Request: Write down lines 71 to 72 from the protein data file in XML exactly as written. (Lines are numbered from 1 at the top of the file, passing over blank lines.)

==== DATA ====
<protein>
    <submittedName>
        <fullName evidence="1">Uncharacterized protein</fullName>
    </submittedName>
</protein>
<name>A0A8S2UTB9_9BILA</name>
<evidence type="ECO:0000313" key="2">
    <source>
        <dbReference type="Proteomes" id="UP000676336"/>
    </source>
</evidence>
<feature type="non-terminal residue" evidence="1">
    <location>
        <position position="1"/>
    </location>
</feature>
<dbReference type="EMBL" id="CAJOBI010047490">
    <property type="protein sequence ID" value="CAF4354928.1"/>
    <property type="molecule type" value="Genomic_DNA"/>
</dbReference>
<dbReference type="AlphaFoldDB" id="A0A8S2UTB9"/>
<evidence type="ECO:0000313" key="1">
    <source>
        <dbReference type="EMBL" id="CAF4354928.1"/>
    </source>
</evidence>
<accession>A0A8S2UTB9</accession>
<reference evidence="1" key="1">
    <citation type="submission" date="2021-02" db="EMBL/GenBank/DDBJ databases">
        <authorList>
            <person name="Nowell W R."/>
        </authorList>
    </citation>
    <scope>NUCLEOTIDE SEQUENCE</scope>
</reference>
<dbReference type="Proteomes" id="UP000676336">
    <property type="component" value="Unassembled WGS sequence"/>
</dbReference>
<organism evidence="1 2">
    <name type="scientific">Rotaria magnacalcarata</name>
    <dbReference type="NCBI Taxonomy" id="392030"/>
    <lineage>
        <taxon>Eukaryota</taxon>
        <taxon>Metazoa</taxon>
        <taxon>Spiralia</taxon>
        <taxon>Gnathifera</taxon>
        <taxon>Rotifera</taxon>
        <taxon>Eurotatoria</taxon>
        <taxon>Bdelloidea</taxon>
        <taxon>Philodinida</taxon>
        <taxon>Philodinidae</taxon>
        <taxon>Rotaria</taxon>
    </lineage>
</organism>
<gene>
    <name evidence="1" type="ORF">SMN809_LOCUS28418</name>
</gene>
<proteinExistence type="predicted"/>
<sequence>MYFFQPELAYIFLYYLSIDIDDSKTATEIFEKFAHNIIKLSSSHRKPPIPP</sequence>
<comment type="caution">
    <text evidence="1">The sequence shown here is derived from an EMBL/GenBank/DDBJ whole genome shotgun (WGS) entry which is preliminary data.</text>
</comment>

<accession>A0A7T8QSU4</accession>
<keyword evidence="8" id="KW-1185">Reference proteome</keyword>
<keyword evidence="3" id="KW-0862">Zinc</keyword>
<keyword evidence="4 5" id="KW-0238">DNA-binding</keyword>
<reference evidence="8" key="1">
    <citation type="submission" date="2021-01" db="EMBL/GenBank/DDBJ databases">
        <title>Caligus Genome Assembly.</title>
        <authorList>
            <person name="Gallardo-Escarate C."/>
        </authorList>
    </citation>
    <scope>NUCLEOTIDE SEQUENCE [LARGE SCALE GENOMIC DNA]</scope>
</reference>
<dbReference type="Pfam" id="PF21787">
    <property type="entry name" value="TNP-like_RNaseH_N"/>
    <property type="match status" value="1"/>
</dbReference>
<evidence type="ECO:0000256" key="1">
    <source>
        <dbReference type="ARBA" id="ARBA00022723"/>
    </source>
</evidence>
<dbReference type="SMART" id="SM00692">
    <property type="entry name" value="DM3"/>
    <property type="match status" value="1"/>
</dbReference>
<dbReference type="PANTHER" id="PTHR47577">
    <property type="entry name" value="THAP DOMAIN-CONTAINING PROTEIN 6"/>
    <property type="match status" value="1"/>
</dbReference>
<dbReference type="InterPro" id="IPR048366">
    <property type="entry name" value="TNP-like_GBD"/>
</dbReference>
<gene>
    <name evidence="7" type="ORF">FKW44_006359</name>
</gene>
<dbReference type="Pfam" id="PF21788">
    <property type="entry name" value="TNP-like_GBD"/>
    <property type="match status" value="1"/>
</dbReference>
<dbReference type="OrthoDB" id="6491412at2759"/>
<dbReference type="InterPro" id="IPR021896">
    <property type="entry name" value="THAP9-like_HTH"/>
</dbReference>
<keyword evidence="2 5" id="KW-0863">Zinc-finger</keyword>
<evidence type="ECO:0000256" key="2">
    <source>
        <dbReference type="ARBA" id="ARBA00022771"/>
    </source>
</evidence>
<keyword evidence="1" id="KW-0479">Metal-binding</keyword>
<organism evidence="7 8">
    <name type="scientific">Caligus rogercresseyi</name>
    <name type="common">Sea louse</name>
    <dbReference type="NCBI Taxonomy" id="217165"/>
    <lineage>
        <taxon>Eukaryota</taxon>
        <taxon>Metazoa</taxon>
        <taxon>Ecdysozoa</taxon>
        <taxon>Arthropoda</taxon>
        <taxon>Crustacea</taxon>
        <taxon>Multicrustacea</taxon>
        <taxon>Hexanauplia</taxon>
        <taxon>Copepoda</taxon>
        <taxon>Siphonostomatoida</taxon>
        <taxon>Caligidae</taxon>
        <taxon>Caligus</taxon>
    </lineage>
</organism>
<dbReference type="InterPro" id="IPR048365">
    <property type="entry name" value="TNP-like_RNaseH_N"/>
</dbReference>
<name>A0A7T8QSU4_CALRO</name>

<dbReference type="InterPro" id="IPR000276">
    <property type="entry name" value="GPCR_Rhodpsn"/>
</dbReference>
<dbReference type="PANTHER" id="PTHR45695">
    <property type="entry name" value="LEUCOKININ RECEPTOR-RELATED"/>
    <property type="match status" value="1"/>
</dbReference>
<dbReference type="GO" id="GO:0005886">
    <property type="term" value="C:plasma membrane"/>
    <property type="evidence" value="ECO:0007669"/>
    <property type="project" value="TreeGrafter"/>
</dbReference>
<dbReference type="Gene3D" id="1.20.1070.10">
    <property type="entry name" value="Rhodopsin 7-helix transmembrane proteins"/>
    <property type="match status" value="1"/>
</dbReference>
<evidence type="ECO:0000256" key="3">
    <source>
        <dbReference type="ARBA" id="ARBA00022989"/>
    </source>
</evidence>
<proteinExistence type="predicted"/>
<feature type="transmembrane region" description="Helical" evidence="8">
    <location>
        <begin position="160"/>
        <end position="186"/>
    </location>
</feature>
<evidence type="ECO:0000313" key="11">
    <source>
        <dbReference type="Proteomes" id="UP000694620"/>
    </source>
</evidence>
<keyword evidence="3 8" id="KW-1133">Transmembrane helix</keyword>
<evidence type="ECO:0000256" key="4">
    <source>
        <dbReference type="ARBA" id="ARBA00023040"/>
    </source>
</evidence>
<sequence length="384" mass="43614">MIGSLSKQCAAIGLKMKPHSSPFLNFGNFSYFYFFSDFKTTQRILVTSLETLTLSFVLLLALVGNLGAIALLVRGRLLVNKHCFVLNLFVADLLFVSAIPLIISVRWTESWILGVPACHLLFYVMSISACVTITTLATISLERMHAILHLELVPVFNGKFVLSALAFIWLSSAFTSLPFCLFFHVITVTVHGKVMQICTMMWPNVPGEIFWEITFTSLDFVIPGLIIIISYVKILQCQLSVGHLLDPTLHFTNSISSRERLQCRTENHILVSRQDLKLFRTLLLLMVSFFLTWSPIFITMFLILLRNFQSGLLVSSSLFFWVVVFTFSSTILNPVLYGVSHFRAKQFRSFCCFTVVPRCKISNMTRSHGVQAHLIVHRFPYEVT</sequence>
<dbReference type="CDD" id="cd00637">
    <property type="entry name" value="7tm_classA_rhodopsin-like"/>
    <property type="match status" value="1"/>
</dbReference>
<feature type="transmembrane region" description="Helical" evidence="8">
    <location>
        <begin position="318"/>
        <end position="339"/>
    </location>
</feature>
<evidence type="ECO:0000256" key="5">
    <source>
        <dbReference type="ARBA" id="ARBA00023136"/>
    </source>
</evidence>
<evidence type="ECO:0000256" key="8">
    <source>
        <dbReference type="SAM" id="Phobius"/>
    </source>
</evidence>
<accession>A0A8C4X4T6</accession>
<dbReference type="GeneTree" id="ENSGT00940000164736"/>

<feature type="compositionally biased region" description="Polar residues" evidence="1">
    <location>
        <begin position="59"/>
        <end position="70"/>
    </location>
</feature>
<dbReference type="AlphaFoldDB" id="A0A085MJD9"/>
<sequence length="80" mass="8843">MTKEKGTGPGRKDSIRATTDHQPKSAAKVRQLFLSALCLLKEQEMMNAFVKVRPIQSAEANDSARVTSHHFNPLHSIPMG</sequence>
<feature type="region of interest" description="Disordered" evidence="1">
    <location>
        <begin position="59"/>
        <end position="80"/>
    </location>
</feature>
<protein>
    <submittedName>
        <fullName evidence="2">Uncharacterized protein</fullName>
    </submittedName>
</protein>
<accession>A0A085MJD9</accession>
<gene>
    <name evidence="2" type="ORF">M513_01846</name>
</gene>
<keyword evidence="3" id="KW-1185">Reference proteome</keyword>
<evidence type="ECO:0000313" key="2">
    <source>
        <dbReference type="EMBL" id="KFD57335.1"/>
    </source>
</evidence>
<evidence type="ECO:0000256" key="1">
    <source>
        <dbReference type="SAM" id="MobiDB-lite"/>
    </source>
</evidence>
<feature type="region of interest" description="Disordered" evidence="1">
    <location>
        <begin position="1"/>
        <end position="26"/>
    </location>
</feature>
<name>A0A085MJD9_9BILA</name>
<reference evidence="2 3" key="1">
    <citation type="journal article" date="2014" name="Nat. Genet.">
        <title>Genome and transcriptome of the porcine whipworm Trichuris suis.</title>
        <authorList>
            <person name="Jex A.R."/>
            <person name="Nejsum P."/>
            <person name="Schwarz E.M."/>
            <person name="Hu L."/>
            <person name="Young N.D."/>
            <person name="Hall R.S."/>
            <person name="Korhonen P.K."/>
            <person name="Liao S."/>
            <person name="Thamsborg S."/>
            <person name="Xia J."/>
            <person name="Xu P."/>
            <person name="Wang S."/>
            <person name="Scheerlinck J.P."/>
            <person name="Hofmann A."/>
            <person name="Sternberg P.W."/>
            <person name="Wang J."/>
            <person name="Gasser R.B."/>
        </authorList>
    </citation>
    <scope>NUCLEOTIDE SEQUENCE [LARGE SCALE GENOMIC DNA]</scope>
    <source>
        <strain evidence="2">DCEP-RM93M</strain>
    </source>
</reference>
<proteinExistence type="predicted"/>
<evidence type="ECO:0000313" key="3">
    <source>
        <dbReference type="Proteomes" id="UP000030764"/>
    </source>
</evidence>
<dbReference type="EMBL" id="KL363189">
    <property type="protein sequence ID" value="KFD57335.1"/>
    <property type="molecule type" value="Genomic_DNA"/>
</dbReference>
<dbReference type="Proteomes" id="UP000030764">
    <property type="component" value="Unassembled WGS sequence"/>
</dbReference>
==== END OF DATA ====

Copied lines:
            <person name="Gallardo-Escarate C."/>
        </authorList>